Since I didn’t have enough points to rotate home, in March I transferred to Service Company as a finance clerk. I would return to Korea, but this time to Pusan—not the front lines.

Off the coast of Pusan is Koje-do Island, where the UN had a POW compound. I was sent on TDY (temporary duty) there to correct some pay records. I don’t remember how many days it took to get there, but we traveled by a schooner equipped with a small motor. I was accompanied by two “gooks,” one sat in front and the other in the back—running the motor. Not knowing if they were friendly or the enemy didn’t matter. I was unarmed.

Upon my arrival, I checked into the orderly room and was asked where my weapon was. I told the sergeant that I was unarmed. He replied, “Hell fire. It is a fifty dollar fine to get caught outside the tent unarmed, because of the prison uprising!” So, for the time I was there, he loaned me his .45 pistol and shoulder holster.

While there, everyone had to pull guard one hour a night; supposedly guarding an ammo dump. This particular night was a bright moonlit night and I saw a “second John” approaching my position, but didn’t challenge him.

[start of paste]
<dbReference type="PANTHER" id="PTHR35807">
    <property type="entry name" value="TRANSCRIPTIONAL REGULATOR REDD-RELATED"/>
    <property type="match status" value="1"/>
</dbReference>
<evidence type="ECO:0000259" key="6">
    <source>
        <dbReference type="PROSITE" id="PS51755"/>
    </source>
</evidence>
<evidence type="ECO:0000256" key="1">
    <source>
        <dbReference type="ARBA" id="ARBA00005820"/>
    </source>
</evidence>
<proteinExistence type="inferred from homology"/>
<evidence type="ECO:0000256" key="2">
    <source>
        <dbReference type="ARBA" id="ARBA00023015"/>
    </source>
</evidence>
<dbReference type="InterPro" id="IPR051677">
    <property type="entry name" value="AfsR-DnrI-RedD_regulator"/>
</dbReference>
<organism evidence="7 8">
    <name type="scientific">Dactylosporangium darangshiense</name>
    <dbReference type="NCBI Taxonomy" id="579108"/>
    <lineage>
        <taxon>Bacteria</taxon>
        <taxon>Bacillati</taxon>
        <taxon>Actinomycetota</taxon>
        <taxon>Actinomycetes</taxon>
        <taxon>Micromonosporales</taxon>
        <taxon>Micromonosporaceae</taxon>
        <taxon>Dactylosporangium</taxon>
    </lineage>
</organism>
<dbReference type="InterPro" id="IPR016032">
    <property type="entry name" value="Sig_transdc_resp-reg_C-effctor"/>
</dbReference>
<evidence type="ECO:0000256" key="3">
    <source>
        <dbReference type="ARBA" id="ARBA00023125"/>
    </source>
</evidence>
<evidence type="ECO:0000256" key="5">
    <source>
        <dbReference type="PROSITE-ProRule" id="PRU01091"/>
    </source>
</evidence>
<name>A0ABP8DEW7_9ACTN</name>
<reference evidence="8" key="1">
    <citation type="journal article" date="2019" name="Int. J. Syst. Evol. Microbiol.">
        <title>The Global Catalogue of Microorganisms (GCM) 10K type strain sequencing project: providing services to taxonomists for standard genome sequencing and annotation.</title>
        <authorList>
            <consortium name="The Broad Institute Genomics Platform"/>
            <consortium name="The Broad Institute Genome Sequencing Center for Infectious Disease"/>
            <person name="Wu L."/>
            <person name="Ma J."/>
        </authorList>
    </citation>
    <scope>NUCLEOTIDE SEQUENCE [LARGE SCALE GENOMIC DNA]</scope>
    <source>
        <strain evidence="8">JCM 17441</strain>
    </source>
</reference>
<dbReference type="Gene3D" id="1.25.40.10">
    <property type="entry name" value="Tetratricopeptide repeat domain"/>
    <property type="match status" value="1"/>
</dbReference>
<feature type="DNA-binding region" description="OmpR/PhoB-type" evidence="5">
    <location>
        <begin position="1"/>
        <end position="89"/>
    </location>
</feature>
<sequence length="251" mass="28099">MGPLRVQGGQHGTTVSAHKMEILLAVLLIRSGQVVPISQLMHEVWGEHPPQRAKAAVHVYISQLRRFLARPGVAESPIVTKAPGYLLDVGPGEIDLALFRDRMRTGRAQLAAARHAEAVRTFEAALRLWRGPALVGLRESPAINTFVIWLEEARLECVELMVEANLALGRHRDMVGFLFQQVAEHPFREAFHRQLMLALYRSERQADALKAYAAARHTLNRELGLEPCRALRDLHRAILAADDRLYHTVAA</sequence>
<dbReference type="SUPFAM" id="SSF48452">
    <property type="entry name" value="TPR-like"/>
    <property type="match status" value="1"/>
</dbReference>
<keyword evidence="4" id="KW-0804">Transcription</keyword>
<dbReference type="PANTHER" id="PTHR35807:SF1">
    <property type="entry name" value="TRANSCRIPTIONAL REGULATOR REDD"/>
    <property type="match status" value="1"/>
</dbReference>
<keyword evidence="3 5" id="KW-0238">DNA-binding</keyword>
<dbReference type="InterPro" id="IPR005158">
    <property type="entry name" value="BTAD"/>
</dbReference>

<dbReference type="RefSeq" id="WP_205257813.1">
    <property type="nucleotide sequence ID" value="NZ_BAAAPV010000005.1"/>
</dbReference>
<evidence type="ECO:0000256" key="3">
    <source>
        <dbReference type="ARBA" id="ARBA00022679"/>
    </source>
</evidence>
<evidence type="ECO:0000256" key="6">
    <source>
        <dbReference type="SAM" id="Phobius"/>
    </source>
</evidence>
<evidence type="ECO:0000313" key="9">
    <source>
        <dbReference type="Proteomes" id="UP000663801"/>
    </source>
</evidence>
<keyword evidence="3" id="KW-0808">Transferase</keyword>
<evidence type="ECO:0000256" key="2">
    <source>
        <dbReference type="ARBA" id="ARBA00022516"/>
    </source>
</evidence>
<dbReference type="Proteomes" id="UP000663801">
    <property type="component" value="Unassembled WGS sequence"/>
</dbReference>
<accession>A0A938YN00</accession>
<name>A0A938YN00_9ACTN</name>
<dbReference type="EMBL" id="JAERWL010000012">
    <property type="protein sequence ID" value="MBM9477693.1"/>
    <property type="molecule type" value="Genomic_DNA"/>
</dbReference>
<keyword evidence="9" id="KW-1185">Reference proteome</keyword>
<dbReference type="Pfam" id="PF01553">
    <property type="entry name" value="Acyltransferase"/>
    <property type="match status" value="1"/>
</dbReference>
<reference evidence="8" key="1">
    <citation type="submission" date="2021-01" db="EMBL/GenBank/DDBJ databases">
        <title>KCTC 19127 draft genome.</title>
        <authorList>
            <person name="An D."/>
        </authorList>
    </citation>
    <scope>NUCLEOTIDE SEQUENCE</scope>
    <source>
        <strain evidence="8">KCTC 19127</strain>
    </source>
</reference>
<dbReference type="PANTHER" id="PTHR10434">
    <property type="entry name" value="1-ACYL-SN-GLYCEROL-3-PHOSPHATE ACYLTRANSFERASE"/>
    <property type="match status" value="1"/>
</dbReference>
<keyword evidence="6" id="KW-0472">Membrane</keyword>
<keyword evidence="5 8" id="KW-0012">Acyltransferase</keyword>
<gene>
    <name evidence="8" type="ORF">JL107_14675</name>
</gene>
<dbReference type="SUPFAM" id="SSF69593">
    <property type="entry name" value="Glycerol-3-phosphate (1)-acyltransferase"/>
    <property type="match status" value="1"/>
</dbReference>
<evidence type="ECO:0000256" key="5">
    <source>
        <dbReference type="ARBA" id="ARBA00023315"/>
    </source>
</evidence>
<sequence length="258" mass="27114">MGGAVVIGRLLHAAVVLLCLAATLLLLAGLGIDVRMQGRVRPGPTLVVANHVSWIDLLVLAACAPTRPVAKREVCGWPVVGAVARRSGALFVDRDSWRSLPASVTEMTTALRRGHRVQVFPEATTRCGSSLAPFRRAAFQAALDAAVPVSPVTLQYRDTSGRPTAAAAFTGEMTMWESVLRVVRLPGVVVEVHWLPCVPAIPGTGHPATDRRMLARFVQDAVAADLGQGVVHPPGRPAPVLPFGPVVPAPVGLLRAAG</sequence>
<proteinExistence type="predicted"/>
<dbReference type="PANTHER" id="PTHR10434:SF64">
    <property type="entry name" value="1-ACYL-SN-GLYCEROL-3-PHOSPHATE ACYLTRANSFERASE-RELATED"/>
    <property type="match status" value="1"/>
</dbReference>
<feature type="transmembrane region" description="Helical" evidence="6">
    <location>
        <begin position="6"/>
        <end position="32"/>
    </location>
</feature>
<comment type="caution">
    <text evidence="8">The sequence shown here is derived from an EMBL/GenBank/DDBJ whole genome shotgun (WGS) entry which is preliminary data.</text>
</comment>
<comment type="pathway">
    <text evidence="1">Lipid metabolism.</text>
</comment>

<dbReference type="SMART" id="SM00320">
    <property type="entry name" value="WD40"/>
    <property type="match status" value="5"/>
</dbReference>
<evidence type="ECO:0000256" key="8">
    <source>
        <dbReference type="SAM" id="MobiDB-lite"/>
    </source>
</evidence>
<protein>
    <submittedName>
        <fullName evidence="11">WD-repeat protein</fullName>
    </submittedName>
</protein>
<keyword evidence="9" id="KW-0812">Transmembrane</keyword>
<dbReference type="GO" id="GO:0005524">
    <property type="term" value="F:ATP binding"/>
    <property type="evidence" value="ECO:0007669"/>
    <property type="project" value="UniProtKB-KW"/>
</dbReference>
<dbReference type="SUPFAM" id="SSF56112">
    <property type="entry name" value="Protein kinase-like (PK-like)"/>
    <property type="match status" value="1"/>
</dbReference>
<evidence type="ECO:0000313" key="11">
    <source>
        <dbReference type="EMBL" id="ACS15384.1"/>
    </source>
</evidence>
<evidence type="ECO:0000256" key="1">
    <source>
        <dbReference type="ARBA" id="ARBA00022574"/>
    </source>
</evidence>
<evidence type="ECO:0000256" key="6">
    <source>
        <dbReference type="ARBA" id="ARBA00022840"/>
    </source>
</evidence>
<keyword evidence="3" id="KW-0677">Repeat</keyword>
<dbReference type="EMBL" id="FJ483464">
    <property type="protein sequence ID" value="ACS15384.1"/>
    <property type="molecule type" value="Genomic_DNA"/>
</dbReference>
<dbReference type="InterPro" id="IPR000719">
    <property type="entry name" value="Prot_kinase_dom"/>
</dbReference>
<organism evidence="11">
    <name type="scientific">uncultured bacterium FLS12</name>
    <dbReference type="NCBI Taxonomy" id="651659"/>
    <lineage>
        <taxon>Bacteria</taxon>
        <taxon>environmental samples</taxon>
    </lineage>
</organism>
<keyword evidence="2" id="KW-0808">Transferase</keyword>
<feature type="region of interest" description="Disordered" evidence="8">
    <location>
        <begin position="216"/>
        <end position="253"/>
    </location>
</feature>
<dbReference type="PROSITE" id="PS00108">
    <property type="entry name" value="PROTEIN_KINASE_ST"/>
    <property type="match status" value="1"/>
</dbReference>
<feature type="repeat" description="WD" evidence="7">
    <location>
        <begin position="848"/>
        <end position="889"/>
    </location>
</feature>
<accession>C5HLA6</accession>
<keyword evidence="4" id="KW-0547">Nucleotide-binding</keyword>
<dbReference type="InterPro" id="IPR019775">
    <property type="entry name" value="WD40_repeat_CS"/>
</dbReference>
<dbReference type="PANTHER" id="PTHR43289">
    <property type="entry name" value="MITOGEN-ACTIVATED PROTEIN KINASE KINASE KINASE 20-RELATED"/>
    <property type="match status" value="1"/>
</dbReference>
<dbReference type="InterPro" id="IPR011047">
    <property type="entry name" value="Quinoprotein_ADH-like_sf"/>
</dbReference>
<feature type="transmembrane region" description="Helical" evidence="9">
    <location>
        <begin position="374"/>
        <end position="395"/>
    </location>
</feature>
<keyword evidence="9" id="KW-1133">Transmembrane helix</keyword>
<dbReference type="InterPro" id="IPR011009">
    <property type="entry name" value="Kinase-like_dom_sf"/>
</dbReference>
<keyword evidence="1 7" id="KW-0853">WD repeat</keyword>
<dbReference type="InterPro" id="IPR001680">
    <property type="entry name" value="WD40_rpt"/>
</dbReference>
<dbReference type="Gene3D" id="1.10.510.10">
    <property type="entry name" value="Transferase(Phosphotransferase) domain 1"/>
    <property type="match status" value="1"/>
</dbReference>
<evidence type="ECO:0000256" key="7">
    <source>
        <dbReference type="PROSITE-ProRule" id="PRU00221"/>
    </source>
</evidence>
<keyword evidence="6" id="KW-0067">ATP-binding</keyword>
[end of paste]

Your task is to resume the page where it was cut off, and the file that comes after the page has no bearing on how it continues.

He blurted out, “Who’s on guard?”

To which I replied, “Rogers.”

When he asked me why I didn’t challenge him, I told him I could see his bars at twenty paces; he had just come over from West Point. He then proceeded to ask if I expected to leave Korea alive! I informed him that I had already left once; a year ago, from the front.

Before I knew it, I blurted out, “We don’t play that silly stuff over here!”

We were told by our CO, who took us to the front, not to waste our energy saluting.

I never did salute the lieutenant; he could have very easily had me court-martialed, but I took my chances. I guess I was a little cocky.

It was time to return to Pusan and there was a small plane taxiing out for take-off. I ran him down and asked for a lift back to Pusan. “Nope, against military orders,” he said.

So, it was back to the dock for another schooner ride.

* * * * * *

On March 5, 1953, I finally returned home to my lovely bride, Fay.

* * * * * *

Although it has been fifty-seven years, it seems just like yesterday. Some memories we like to remember: some memories we like to forget.